The large muscles of the feet and legs have a large impact on your health. In addition to the metabolism benefits you get from simply having these muscles moving you around, these muscles are essentially your heart’s first assistant. When your legs muscles contract they move blood to your heart and help your heart to more effectively move blood throughout your body. The function of your heart is connected to your flexing leg muscles for locomotion.

leg press is a good resistance exercise

Like most other things, even with exercise and physical activity, you can engage in too much of a good thing – best health benefits are observed in people who are moderately active.


Weightlifting and Aging

Studies have shown that exercise can lower the risk of death among diabetic patients, but as I have said in other posts that use mortality as an endpoint, “who cares?”  I say that only somewhat facetiously to make a point. Yes, it’s great to live a long life, assuming it is a healthy one, but what about the benefits to your life in the here-and-now.

In addition to the prediabetes benefits of weightlifting I have listed above, benefits of resistance exercise-movement in the here-and-now include:

  • Improved physical performance
  • Better control of body movement
  • Good walking speed
  • Functional independence
  • Improved cognitive abilities – “brain power”
  • Higher self-esteem

man with walkerHaving said that, when looking to the future…many of you know one of the recurring themes at Nutrientology is how to age well so you can live a functional independent lifestyle into your senior years. Our goal is to keep you out of the nursing home. Inactive adults consistently undergo a steady loss of muscle as they age, along with a decreased rate of metabolism and an increase in body fat. This is what contributes to the development of diabetes and its potentially life-changing complications…no thanks.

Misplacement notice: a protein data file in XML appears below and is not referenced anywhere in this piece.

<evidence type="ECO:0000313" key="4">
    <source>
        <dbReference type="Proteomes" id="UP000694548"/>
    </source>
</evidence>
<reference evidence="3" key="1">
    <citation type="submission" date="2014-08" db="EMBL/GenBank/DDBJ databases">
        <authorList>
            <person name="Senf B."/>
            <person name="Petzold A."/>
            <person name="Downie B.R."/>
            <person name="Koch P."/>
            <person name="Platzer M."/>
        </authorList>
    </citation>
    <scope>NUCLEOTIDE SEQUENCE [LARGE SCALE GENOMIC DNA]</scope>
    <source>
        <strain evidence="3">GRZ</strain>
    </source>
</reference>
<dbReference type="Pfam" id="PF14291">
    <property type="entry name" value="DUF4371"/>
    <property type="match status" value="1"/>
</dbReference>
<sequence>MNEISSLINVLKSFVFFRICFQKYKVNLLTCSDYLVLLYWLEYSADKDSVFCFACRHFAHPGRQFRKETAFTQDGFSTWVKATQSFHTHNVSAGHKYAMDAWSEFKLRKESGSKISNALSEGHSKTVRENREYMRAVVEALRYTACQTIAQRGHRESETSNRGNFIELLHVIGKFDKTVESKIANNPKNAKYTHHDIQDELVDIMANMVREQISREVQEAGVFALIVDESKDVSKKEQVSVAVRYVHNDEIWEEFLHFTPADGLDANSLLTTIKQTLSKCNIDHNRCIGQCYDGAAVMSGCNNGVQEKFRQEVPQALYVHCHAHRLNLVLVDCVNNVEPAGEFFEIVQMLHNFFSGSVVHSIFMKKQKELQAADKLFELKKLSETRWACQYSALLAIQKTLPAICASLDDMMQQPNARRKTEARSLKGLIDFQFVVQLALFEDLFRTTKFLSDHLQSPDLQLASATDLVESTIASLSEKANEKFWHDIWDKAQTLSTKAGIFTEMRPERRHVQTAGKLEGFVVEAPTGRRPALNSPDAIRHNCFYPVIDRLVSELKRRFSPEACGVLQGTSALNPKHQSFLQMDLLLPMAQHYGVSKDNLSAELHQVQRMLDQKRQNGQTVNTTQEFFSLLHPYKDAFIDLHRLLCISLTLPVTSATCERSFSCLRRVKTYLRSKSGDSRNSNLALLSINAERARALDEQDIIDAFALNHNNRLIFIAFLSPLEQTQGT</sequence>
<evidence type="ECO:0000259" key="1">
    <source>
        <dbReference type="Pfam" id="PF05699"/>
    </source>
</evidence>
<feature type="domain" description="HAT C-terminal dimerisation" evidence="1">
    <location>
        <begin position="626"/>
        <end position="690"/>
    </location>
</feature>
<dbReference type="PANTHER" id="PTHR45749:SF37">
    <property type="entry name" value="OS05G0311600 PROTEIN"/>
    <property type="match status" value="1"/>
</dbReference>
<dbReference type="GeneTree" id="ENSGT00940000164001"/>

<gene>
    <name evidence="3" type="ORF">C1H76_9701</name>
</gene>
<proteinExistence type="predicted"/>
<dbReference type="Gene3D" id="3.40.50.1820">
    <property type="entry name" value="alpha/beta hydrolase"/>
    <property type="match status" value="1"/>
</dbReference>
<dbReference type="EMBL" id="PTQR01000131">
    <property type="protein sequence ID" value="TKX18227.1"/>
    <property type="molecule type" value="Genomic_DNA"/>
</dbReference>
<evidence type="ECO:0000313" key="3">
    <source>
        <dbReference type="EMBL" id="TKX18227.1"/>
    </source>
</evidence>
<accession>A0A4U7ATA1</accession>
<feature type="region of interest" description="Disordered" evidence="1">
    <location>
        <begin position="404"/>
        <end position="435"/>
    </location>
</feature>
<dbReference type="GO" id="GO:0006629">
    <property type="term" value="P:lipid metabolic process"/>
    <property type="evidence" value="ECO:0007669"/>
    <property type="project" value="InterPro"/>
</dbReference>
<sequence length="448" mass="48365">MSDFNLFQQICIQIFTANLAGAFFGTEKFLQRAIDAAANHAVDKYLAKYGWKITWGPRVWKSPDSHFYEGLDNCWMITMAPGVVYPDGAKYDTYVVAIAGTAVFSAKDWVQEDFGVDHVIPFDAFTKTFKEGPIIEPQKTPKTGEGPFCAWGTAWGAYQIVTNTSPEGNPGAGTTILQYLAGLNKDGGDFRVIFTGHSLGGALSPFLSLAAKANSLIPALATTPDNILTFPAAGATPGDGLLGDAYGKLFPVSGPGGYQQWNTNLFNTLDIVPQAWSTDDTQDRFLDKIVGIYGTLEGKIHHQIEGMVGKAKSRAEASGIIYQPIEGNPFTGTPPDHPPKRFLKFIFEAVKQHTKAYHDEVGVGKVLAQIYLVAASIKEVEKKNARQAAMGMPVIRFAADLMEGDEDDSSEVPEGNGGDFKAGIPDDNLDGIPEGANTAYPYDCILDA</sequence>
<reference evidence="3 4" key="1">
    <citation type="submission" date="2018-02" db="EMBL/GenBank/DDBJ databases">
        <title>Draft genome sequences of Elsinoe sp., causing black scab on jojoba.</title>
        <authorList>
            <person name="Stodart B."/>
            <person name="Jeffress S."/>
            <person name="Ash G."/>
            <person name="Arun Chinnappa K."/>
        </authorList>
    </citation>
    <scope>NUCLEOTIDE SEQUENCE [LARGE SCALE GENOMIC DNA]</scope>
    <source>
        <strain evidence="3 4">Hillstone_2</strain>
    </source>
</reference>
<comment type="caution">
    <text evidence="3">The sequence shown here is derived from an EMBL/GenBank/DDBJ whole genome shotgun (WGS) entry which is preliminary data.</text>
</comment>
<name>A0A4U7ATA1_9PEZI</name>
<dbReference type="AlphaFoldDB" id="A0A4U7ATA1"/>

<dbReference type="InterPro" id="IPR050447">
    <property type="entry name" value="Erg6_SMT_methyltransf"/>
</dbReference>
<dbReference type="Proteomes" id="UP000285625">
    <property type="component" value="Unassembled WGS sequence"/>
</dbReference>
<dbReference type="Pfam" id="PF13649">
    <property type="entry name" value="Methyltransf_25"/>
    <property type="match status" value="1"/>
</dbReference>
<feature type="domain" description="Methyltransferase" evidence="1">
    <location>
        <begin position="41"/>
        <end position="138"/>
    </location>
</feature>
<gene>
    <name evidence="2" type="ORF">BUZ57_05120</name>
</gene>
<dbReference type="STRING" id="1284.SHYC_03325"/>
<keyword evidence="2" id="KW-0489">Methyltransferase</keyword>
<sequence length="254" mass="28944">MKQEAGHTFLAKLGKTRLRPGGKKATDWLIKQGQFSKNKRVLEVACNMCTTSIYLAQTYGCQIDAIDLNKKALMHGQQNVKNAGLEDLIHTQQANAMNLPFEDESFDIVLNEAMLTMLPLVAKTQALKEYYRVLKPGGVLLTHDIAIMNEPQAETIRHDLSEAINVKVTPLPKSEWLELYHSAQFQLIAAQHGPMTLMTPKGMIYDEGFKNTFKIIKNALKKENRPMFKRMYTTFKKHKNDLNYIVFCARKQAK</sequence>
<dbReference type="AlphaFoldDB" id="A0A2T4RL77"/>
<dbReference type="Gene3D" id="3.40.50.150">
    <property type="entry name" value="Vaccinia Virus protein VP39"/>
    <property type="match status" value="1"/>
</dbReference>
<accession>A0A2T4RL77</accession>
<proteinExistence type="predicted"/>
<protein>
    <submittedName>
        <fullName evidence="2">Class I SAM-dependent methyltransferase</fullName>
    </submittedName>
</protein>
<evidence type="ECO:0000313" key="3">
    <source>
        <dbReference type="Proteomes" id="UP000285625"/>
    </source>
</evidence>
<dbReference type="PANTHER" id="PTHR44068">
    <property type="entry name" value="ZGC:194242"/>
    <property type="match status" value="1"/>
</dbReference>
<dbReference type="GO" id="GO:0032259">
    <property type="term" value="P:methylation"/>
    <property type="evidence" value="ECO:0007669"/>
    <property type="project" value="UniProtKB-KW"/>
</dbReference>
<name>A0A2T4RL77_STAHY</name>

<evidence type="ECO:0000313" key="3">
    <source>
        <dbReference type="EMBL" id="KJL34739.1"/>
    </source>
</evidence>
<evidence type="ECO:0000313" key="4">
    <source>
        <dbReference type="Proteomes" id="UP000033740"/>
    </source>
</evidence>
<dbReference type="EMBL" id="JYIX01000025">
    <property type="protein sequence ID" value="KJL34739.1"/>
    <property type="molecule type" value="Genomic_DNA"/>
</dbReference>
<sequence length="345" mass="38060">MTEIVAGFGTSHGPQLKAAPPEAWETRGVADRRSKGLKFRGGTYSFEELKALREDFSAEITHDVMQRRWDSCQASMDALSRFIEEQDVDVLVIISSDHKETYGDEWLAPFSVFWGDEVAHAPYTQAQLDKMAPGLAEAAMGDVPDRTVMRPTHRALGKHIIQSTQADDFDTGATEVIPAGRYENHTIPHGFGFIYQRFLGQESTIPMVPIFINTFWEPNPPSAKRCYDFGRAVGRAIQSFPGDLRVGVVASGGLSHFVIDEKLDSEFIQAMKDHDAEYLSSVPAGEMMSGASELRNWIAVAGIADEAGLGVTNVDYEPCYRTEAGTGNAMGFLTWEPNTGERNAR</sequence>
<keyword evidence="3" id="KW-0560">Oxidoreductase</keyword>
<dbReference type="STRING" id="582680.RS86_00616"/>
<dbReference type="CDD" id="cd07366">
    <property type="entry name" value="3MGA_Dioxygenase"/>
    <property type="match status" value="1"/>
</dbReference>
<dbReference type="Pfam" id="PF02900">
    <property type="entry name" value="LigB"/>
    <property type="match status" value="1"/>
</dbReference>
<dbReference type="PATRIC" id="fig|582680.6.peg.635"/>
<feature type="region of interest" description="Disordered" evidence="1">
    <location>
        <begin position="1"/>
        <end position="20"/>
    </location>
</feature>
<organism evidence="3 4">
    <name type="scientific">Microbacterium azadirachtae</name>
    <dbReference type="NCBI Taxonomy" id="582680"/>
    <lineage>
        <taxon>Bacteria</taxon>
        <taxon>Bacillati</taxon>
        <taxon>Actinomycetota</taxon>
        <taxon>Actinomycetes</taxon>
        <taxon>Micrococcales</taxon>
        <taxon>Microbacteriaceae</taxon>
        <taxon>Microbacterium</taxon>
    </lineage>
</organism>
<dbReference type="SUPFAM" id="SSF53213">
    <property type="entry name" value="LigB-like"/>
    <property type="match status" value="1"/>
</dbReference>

This does not have to be you. Even after 2-3 months of resistance training exercise YOU can increase lean muscle, increase YOUR resting metabolic rate, and reduce YOUR belly fat.

As I have said before, but it bears repeating, the scale…fuggedaboutit. If your pants falling down from your waist becoming smaller is not enough, and you want a number, measure your waistline. This is one of the most important measures as to whether you will improve your metabolism and stop prediabetes.

In patients with type 2 diabetes, a reduction in central adiposity and increase in fitness were the most prominent predictors of the change in HbA1c in response to exercise training.” (5)

Just because your scale may be showing an acceptable number does not mean you are healthy, and prepared to live an independent functional life well into your senior years. How much muscle do you have in the bank?

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About Robert Creighton

Dr. Creighton is a podiatrist and foot surgeon with over 26 years in podiatric practice treating thousands of patients afflicted with the physiological, physical, and psychological side effects and complications of diabetes and pre-diabetes metabolic syndrome. He believes these disorders present a pressing public health concern that need to be more actively addressed in a multidisciplinary way. Dr. Creighton graduated from what is now the Temple University School of Podiatric Medicine after receiving his undergraduate degree in Biology. He is certified by the American Board of Foot and Ankle Surgery, a member of the American Public Health Association, an American College of Sports Medicine certified personal trainer and a Member of the American Nutrition Association.